As is becoming an annual tradition, Syracuse is making the best of a questionable inclusion in the NCAA Tournament. After easily dismantling San Diego State in the opening round, the Orange surprised West Virginia, 75-72, yesterday to advance to yet another Sweet Sixteen. It's as if opposing coaches are somehow surprised to encounter a 2-3 zone as if it's a freakish stunt — like a dog playing basketball — and not something Boeheim has been doing since America celebrated its Bicentennial.
The long-time coach, who is never slow to critique others, was asked about criticism aimed his way postgame, and offered this chestnut of wisdom:
"I don't hear it because they're from people who are inconsequential ... All that stuff on the internet, not one sentence on the internet matters, not one. When my boss, the athletic director or the chancellor, says something to me, I listen to that. They have not.
"But as far as me worrying about what people out there who don’t support our program probably in any way, they probably don’t come to games or have season tickets, everybody’s entitled to their opinion, but I don’t listen to them. My father taught me a long time ago, you’ve got to do what you think is right, and that’s it. You don’t listen. And if you’re a coach at Syracuse for 45 years, everybody has an opinion about what we should do or shouldn’t do or that we should be better or not."
In all honestly, there's probably some sage advice in there. Boeheim has clearly figured out a way to not bend and wilt under pressure. And he's largely remained his own man, as evidenced by the way he chooses to take a path that may bother people who aren't named Jim Boeheim. But nothing on the internet mattering? That's a pretty bleak reality for a lot of people, most namely sports and pop culture bloggers who are apparently supporting families while leading a meaningless existence.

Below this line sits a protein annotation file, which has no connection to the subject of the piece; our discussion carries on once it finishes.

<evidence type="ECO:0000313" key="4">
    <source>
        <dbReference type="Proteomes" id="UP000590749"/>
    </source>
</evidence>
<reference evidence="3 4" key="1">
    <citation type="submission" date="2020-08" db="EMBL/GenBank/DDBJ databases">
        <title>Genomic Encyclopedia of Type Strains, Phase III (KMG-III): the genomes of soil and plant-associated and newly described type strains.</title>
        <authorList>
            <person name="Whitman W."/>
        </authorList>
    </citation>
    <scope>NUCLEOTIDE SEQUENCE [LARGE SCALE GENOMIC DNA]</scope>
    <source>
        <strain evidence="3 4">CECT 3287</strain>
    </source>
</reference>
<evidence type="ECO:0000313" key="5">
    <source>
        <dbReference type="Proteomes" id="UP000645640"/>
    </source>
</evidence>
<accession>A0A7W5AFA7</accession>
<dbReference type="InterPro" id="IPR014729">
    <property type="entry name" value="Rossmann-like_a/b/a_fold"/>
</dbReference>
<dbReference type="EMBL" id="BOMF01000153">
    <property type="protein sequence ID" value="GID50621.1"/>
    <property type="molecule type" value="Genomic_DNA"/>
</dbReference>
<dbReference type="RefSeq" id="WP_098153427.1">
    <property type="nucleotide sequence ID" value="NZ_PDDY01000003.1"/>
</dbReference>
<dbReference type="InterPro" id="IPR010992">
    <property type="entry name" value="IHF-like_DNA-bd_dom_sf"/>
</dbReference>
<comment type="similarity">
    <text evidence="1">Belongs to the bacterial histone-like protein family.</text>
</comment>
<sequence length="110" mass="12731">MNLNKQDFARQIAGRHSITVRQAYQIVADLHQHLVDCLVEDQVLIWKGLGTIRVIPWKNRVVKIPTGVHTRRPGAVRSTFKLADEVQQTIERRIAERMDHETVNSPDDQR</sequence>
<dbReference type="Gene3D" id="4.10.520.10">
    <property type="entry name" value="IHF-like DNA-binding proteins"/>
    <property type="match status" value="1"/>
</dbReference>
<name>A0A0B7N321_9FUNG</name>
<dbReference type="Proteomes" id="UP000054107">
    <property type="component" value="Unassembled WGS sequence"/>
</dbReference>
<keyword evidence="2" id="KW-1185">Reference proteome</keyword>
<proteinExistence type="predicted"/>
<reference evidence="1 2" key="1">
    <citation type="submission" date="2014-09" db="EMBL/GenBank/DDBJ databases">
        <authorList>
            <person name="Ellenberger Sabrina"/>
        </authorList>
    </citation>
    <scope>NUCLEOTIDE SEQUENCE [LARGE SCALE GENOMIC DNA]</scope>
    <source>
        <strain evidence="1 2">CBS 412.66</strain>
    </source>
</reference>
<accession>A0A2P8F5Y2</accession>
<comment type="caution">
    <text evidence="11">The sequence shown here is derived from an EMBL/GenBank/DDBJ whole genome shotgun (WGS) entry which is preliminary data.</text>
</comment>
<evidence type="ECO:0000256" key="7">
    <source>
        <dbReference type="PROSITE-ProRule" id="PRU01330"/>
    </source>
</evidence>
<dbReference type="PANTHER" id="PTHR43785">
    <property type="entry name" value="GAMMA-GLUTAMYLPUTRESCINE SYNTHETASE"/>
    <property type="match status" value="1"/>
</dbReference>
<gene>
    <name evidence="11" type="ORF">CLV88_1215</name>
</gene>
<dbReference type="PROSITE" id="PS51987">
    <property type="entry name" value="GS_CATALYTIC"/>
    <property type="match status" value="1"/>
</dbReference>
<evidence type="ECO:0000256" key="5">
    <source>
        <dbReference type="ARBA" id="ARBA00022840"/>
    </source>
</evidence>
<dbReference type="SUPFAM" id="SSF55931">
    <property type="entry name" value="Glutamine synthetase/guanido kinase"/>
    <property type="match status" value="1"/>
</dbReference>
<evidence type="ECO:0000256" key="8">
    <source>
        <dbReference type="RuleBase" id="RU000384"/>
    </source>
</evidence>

Methinks he may be going a bit too far. Why, without the internet we'd have no idea that Jim and Buddy Boeheim are related.
Without the internet, we wouldn't have a comprehensive list of the Syracuse coach's favorite places to eat on the road. Without the internet, we wouldn't know that in 2012 he sat out a team trip to Ripley's Believe It Or Not while at the London Olympics. Our lives would be much less rich.
Up next for Syracuse is Houston, which looks entirely beatable. There's a chance the program is back for another Final Four and Boeheim could capture a long-elusive second national championship. If so, that will be the experience of a lifetime for the school's current and past journalism students who very much don't matter.